Unique “Demon” pattern had plenty of hits.
Give a shout out for the Rapala Flat Rap in Pink Candy!
Dinner time is always my favourite time of every fishing trip. This was no different. Pi An brought us some excellent home-cooked Thai dishes that left me in ecstasy after the meal! There was a particularly special dish worth mentioning that we had that night: finely minced Pla Krasoob with chilli, basil and lemongrass topped with Krasoob scales deep-fried into crispy flakes! The taste was simply out of this world!
This kid caught this nice sized Krasoob right in front of our water bungalow!
The spicy minced Krasoob with scales deep-fried to a crisp! Ooh! Heavenly!
The sky cleared up a bit on the subsequent day. We interchanged fishing partners and I would be fishing with Bee for the day. Now that the weather was a little more warm and sunny, the Krasoob frenzies mellowed down with only a handful of fish caught here and there close to the running streams. Fishing was a little tougher on this day but that made each fish caught the more fulfilling to us, being able to entice the fish to take our lures when they’re off the bite.
Easy does it!
Deeper waters required deeper-diving lures. In this case, it’s the Deep Tail Dancer (TDD07)
Jack with a Krasoob caught on Rapala Scatter Rap Shad in Baby Bass colour.
Rapala RFS Finesse Series Elegance (2-6lb) was great fun for fish of this size.
It wasn’t always Krasoob that took the TDD07s. Sometimes Chado came by too.
The afternoon sun was beating down on us when we arrived at this spot which roughly translated to ‘Lion’s Cave’ in Thai. It was a prominent, vertical rock wall with some rocky structures underwater. Fred and Jack were already there and by then, had already landed many good-sized Krasoob on Rapala Flat Rap 8cm and X-Rap Countdown 7cm. Having had their good share of fun, they were kind enough to let us have a go at the willing fish. How could we decline the offer?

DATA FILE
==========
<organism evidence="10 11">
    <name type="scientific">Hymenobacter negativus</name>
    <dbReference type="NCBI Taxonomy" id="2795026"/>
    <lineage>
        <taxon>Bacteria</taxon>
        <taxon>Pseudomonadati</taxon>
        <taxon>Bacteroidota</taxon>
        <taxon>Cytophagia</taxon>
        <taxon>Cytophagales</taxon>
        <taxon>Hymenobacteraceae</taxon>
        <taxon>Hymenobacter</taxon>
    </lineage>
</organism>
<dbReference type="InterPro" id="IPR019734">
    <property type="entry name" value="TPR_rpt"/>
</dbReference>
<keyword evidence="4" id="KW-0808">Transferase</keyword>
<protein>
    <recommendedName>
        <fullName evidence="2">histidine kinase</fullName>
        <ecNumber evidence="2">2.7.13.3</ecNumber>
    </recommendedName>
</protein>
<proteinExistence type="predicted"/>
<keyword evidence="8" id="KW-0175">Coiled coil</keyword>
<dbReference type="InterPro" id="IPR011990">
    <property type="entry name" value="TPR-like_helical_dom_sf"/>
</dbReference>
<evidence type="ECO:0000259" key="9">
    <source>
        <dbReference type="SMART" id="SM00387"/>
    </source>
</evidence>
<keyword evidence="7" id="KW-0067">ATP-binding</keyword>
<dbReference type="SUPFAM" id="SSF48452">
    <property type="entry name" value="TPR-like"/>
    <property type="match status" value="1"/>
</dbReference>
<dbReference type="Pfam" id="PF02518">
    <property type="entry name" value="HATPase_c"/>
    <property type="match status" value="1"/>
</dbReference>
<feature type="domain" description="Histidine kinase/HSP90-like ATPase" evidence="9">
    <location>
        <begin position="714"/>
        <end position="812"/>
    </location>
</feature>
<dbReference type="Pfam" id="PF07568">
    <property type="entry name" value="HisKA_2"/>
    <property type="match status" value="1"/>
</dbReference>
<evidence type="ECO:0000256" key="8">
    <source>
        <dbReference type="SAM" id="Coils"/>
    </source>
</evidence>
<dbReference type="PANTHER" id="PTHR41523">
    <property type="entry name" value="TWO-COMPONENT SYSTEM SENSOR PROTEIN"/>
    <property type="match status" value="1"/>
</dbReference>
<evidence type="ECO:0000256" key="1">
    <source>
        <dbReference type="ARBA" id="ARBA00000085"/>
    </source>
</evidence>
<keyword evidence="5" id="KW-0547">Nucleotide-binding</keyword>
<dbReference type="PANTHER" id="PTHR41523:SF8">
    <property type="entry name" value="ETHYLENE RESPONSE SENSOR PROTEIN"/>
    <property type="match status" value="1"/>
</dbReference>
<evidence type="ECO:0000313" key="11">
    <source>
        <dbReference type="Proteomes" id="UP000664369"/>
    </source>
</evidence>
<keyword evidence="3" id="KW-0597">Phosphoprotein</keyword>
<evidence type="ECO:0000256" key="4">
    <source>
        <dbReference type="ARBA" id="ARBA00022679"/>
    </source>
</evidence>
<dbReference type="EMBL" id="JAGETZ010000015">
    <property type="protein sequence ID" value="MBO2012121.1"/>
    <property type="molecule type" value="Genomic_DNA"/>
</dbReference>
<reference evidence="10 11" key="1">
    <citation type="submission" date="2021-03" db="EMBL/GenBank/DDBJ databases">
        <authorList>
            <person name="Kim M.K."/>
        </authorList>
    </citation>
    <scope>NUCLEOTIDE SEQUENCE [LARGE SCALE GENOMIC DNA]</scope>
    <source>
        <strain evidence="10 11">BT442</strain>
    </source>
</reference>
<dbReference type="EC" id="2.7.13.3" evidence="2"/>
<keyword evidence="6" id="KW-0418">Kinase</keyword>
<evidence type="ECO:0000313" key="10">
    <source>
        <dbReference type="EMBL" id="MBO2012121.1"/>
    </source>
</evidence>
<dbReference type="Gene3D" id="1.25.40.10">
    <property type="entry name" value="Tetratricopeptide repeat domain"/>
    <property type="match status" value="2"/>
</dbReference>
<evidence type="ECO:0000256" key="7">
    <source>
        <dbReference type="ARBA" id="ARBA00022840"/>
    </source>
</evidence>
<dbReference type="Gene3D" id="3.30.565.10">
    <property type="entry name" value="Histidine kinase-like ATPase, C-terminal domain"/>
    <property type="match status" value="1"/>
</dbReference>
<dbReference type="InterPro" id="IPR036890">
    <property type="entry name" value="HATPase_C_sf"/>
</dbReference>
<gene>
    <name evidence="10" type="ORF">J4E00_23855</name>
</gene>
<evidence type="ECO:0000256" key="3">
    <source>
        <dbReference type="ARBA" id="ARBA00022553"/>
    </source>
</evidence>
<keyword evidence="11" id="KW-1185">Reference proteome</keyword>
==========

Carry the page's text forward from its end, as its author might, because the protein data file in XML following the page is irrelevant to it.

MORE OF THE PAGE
The rocky face of the ‘Lion’s Cave’
First, the shallow-running lures caught the fish…
When the fish went deeper, this Trigger X Minnow rigged Jika Style were able to entice them at that depth.
Flat Raps, Storm Twitch Sticks – minnow profile lures darting just a few feet under the surface was too enticing for the Krasoob. Bee and I were having a whole lot of fun! We soon gave up photographing the catches and concentrated on the fishing. As expected, the fish soon wised up to the lures and the Lion’s Cave became still. Silent.
What else but the shallow-running Rapala Flat Rap in Pink Candy
Zig-zag actions of the Scatter Rap can sometimes turn on passive fish.
The panicky lures swam back to the boat untouched. We figured since there was some structure below, the fish may have gone down a little deeper, hugging close to the structure. That was when the Deep Tail Dancers (TDD) were brought out for a swim.